There is a model in which I have to declare a very large matrix (150 columns). The problem is that I do not know how can I break a line when declaring a matrix without actually creating a new row. For example:
a = [1 2 3 4 5
6 7 8 9 10]
is interpreted a 2x5 matrix. Is there a way to break a line in matrix declaration without defining a new row? I am looking for something like the
... in MATLAB.
You can create each row as a vector, transpose it, and vcat the result:
1 2 3 4 5 6
7 8 9 10 11 12
but…really I’d suggest just not doing this. Having a 150-column matrix included in your source code seems pretty awkward no matter how you do the line breaks. Why not just store the matrix in a real format like CSV (if you want readability) or HDF5 (if you want performance) and then load it in Julia?
I am implementing the NRLMSISE-00 model, which had those constants hard coded into the source code. I just want to use the same thing because it will be easier when a new version is released. However, the ideia to store in CSV and read it in
init should be fine also.
Yes, but I cannot break a line without defining a new row. Hence, I have to type 150 floats in one line, which is bad
What you mean by breaking lines? The snippet of code above doesn’t have line breaks?
I mean, like in Matlab, in which I can declare a 10x2 matrix by:
a = [1 2 3 4 5 ...
6 7 8 9 10;
1 2 3 4 5 ...
6 7 8 9 10]
I think in Julia we do not have something to do what
Oh I see your point. You want to continue the row of 10 elements on the next line of the file by breaking it into chunks of size 5. I am trying to understand the rationale, I don’t have a solution for it.
Yes, precisely. Look at the end of this FORTRAN code:
If I want to implemente exactly as it was implemented there, then I need to declare a matrix with 150 columns.
What I am doing now is to declare each columns and then doing a cat almost like @rdeits proposed.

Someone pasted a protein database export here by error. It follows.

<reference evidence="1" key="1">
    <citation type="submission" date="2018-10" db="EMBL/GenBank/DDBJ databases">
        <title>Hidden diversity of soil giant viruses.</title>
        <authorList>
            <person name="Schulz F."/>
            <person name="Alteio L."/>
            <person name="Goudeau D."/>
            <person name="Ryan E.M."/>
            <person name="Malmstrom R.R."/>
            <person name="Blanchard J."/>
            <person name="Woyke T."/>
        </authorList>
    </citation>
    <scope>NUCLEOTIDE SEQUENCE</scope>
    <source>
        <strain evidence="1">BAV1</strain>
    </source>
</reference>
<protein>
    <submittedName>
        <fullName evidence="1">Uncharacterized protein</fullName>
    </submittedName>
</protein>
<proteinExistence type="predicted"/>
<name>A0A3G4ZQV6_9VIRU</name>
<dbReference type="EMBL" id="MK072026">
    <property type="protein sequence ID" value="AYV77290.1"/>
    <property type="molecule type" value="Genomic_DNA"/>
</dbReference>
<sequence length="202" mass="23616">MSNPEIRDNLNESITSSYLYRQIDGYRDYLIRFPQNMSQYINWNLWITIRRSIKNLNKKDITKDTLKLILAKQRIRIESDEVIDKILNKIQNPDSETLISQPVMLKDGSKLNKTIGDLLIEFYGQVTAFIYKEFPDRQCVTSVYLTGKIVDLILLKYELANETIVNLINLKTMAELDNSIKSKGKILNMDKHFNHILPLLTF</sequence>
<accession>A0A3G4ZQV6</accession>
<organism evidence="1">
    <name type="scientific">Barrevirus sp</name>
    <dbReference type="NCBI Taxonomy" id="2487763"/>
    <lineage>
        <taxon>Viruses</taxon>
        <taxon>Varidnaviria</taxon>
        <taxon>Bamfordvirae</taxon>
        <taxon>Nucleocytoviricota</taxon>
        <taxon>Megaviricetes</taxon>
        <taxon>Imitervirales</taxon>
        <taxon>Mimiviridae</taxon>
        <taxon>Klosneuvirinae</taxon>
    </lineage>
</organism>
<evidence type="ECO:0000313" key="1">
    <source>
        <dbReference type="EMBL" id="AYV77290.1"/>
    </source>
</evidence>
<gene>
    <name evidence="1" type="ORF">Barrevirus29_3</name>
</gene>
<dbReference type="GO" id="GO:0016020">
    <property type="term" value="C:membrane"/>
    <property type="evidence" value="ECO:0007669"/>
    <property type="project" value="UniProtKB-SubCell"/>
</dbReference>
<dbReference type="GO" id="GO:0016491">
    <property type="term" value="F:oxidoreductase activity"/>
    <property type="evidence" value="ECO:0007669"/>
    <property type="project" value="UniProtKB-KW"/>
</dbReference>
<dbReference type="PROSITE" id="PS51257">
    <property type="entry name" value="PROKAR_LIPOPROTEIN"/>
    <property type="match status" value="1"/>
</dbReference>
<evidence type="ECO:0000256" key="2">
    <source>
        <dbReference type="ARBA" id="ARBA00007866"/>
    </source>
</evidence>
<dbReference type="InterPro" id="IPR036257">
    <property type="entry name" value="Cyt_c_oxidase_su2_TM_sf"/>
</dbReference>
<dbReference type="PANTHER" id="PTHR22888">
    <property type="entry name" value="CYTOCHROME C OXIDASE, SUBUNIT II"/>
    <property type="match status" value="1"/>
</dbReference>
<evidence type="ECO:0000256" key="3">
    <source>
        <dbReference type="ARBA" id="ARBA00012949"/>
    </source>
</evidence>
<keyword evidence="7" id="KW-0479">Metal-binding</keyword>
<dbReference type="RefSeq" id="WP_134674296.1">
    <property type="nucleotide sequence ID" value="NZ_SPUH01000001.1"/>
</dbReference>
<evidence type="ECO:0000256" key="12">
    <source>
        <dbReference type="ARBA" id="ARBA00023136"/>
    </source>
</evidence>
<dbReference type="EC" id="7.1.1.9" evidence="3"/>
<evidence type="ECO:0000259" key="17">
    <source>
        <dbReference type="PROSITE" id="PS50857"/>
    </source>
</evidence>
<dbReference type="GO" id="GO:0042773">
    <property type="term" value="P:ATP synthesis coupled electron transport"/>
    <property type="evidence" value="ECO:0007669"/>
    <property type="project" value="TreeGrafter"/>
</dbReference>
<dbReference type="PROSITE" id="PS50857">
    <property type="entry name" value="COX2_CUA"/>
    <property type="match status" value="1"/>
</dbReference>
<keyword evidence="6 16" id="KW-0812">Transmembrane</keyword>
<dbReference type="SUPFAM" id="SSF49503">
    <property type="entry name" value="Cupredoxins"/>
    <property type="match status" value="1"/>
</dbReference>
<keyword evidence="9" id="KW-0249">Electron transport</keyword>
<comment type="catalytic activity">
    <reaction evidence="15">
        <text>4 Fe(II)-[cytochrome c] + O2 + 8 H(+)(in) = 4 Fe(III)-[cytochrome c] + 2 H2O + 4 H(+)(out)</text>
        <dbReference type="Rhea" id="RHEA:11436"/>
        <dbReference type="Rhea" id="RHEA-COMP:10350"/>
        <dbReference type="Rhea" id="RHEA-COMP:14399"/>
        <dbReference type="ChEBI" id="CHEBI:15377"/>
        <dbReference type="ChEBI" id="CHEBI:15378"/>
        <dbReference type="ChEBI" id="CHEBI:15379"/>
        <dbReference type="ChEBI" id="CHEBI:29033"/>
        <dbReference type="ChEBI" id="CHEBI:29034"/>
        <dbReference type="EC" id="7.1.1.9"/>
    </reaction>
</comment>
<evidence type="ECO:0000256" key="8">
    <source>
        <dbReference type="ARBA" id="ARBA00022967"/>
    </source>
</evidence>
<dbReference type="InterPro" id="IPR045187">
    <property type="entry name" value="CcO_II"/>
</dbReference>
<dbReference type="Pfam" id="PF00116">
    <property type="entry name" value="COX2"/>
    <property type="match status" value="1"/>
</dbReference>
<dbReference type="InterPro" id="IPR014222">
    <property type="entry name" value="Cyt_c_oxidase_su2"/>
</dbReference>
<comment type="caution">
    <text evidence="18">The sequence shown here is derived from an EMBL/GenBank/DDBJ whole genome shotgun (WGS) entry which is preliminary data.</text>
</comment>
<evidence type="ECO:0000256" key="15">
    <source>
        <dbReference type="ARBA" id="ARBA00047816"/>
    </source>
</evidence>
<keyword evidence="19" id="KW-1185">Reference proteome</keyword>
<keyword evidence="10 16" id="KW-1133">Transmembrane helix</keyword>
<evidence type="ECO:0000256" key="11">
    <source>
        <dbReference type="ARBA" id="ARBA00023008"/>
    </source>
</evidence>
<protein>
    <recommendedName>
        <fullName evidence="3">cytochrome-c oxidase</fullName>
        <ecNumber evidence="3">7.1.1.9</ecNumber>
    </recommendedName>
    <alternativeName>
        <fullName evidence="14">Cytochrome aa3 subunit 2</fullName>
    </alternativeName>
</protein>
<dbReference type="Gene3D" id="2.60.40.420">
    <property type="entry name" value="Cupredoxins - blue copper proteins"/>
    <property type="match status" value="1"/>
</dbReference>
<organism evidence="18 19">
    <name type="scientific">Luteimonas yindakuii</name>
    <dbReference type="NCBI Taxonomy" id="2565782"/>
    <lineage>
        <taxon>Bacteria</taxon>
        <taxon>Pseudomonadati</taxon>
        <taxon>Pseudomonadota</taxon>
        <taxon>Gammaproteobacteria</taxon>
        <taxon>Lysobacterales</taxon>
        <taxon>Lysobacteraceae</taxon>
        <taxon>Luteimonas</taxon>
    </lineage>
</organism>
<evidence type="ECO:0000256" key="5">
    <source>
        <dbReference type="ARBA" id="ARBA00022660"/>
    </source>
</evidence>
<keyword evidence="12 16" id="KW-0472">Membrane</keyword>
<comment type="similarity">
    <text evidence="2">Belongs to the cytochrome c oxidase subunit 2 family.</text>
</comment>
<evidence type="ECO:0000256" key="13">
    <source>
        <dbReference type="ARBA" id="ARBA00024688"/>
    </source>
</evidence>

Would it be too bad to ask for a feature like this in Julia? A character to break lines in array without defining a new columns, like:
A = [1 2 3 4 5 |
7 8 9 1 2 ]
You can do this, replace MATLAB’s
... with an open
[ and close it the next line like this:
a = [1 2 3 4 5 [
6] 7 8 9 10;
1 2 3 4 5 [
6] 7 8 9 10]
Wow man! It works! I would have never though about that.
Is that documented? I have not seen it before.
It’s a work-around, there should be a formal way for doing this like MATLAB’s
..., I don’t know of one though.
() also work, the goal is just to trick the parser:
a = [1 2 3 4 5 (
6) 7 8 9 10;
1 2 3 4 5 (
6) 7 8 9 10]
Yes, I understood that this is just a workaround to trick the parser. Question: does any Julia developer can tell me if there is any plan to add this feature? Something like Matlab’s
...? Should I open an issue in Github?
1 2 3 4 5 6
It is clear and doesn’t require too much typing.
Some discussion can’t do any harm, but please do a thorough search in the existing ones first.
I am occasionally missing a general “please pretend a line break isn’t here” syntax, eg also with specifying long string constants.
I have searched before about this things, and I could not find anything. However, this can be related to my skills to describe the problem in English Let’s see…